It is reported that the defendant physician delivered the plaintiff’s baby at the defendant hospital. The infant suffered severe injuries during labor and delivery, which the plaintiff alleged was due to the defendant’s actions. The case proceeded to trial, and the jury found that the defendant hospital deviated from the standard of care, but the departure did not cause the plaintiff’s harm. The jury found the defendant doctor liable, however, and awarded $10,000,000 for pain and suffering and stated the plaintiff would incur certain economic damages for 90 years. The defendant moved to set aside the verdict as against the weight of the evidence. The trial court reduced the verdict for pain and suffering to $3,000,000 and the time during which the plaintiff would incur certain economic damages to 45 years but otherwise denied the motion.  The defendant then appealed.

Grounds for Setting Aside a Jury’s Verdict

The appellate court explained that a verdict issued by a jury should not be set aside as against the weight of the evidence unless no fair interpretation of the evidence would support the verdict. Further, the court noted that the jury’s evaluation of the credibility of conflicting expert witnesses should be granted great weight, as the jury has the opportunity to hear and observe the experts. Continue reading

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People harmed by medical malpractice are sometimes hesitant to hire an attorney for various reasons. Medical malpractice cases are complex, however, and plaintiffs that pursue them without the assistance of an attorney often suffer adverse consequences. This was demonstrated recently in a gynecological malpractice case filed in the United States District Court for the Northern District of New York, in which the plaintiff’s complaint was dismissed due to jurisdictional defects. If you suffered harm due to incompetent care provided by a gynecologist, it is smart to consult a Rochester medical malpractice lawyer to discuss your options for seeking damages.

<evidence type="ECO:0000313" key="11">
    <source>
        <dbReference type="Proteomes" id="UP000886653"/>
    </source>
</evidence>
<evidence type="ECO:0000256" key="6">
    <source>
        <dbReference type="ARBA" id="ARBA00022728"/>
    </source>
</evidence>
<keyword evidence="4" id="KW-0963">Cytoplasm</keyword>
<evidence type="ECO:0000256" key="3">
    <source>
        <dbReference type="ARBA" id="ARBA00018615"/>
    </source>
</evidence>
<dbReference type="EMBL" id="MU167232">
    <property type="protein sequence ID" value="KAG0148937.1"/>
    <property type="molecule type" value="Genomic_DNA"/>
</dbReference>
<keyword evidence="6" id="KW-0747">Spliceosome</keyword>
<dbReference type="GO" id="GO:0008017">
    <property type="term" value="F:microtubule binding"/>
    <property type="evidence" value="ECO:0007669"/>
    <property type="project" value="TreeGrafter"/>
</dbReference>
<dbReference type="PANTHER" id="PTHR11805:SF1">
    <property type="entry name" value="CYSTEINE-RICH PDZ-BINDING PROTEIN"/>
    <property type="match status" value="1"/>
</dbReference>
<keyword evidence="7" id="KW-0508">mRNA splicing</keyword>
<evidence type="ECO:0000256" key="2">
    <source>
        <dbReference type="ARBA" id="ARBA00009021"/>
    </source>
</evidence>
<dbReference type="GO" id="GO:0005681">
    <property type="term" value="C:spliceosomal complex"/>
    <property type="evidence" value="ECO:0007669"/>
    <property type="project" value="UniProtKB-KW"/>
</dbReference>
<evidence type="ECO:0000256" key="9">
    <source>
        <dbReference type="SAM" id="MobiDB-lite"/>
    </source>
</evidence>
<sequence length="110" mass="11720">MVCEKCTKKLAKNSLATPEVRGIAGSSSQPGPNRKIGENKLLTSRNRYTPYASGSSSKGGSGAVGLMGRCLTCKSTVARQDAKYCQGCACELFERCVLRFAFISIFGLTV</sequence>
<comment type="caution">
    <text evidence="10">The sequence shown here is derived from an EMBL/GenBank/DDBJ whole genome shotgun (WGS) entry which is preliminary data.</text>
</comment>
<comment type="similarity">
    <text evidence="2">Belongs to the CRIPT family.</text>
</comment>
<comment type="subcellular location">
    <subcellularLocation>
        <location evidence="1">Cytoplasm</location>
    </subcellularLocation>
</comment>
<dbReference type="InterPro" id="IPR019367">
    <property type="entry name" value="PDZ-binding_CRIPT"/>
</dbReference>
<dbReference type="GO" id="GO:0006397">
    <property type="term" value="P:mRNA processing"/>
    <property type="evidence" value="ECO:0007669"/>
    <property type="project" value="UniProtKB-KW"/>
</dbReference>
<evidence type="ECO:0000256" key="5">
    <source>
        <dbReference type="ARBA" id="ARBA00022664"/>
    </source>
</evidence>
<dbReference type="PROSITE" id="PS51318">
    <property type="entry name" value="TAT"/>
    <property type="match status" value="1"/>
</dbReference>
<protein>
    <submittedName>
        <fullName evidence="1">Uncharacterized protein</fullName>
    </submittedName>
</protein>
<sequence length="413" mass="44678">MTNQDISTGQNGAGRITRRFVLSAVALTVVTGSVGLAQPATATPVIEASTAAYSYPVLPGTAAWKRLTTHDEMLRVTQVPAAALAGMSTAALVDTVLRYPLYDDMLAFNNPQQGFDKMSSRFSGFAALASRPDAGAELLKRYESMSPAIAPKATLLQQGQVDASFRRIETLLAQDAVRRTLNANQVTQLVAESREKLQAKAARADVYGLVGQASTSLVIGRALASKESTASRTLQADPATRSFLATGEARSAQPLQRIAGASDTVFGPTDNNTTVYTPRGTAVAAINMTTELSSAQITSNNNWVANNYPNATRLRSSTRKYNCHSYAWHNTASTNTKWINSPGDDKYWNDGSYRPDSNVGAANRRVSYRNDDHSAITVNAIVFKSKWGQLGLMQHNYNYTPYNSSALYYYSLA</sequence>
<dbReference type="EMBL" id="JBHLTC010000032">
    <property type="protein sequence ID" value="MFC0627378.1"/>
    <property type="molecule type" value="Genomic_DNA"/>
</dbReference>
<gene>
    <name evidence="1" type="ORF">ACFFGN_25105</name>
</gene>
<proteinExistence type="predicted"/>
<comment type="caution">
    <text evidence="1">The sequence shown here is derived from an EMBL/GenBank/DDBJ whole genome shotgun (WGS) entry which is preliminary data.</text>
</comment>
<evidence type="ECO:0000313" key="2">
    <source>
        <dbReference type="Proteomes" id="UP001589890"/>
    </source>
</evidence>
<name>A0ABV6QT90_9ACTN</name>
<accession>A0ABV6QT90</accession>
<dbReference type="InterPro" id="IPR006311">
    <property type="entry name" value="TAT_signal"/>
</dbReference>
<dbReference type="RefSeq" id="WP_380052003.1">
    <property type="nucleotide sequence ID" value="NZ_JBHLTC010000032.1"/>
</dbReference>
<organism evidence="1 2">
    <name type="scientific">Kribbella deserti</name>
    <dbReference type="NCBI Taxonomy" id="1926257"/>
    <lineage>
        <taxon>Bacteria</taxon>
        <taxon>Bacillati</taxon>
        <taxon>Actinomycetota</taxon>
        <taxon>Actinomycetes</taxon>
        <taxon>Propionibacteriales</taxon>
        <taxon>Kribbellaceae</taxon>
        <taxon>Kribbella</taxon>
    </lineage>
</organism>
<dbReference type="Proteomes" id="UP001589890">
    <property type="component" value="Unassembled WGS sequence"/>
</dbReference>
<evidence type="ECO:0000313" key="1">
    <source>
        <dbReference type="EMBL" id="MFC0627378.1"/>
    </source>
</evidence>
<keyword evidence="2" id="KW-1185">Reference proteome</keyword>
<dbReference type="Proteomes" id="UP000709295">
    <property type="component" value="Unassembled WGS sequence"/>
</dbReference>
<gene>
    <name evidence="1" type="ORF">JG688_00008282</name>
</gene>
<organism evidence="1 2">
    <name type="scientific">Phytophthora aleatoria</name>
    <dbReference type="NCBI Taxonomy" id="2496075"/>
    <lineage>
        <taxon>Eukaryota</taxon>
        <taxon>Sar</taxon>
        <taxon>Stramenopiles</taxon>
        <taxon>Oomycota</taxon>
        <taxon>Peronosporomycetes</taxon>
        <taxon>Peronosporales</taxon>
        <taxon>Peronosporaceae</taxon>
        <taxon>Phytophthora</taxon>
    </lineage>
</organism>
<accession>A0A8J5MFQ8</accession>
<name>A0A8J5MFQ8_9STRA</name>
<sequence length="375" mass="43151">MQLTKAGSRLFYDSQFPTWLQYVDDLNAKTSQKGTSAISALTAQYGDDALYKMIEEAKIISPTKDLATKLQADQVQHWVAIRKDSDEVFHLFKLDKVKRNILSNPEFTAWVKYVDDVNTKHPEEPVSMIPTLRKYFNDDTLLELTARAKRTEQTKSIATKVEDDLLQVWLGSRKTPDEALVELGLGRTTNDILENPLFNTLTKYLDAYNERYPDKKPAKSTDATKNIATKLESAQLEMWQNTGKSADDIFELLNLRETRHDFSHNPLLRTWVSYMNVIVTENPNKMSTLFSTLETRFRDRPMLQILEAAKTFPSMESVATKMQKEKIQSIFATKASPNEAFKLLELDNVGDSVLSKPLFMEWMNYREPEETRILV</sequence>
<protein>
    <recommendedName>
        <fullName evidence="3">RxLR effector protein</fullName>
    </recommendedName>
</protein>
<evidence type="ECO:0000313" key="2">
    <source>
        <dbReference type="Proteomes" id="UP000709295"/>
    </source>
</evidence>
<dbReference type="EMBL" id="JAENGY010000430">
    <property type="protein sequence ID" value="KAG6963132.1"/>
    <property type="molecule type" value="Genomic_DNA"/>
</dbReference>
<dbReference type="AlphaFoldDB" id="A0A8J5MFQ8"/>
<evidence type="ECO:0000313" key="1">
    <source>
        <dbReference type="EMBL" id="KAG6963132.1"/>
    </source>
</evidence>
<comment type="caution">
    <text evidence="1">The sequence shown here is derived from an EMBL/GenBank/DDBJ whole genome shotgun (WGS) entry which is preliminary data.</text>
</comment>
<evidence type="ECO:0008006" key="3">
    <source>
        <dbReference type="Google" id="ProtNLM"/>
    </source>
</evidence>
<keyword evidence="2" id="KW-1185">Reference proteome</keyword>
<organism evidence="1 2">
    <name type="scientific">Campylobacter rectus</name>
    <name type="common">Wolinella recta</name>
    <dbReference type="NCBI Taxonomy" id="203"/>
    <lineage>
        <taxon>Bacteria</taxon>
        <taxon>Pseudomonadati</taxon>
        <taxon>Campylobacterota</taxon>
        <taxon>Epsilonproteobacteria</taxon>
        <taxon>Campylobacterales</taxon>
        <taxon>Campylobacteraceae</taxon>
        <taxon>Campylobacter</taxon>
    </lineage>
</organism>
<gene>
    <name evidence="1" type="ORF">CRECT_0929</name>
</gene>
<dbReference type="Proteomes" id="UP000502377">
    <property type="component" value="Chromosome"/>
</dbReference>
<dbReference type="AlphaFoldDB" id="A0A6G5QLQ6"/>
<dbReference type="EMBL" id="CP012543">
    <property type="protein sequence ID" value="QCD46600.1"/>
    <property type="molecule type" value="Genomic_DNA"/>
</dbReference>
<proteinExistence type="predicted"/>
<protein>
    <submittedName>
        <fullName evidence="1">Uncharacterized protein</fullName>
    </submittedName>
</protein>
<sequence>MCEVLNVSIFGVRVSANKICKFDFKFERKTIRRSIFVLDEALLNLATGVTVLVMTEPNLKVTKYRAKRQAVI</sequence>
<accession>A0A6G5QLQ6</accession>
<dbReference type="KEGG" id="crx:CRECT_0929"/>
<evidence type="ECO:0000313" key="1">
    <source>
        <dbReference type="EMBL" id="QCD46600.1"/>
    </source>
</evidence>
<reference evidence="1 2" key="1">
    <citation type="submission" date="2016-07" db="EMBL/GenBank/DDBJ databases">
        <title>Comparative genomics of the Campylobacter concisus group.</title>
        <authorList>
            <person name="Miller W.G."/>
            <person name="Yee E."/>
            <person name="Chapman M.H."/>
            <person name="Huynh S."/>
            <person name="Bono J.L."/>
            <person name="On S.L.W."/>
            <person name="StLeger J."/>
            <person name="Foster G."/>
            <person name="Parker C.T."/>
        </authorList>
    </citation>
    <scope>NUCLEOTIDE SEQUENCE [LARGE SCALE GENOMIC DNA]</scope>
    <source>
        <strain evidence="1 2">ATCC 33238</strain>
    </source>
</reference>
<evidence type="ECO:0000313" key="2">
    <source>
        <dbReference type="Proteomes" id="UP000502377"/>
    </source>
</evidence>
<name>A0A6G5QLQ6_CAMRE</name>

The History of the Case

It is reported that the plaintiff filed a pro se medical malpractice lawsuit against the defendant women’s healthcare center in federal court. She subsequently filed a motion to proceed in forma pauperis. The court first assessed whether she qualified to proceed in forma pauperis for purposes of filing and found that she did. Next, the court reviewed the plaintiff’s complaint to determine whether it could exercise jurisdiction over the matter. The court ultimately found that it could not and dismissed the plaintiff’s complaint.

Federal Jurisdiction Over Medical Malpractice Actions

The court explained that the plaintiff failed to establish the court’s jurisdiction, and therefore, her complaint must be dismissed. Contrary to the plaintiff’s assertion that her complaint set forth a federal question, the court found that there were no questions of federal law in her allegations. The court noted that federal courts are of limited jurisdiction and do not have the authority to preside over cases absent subject matter jurisdiction. Continue reading

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A plaintiff in a New York medical malpractice case typically must produce evidence showing each element of the underlying claims in order to recover damages. As such, if a plaintiff fails to produce competent evidence, their claims may be dismissed before the case proceeds to trial via summary judgment. Recently, a New York court issued an opinion in a medical malpractice case discussing what evidence is needed to withstand summary judgment. If you sustained injuries due to the negligence of a health care provider, it is advisable to speak to a Rochester medical malpractice lawyer about your possible claims.

The History of the Case

The opinion provided few facts regarding the plaintiff’s care and the purported harm. It is alleged, however, that the plaintiff underwent treatment at the defendant hospital. He subsequently filed a medical malpractice lawsuit against the defendant hospital and defendant doctors, alleging that the doctors’ failure to examine him constituted malpractice. The defendants moved for dismissal via summary judgment, and the trial court granted the motion. The plaintiff then appealed.

Evidence Demonstrating a Triable Issue of Fact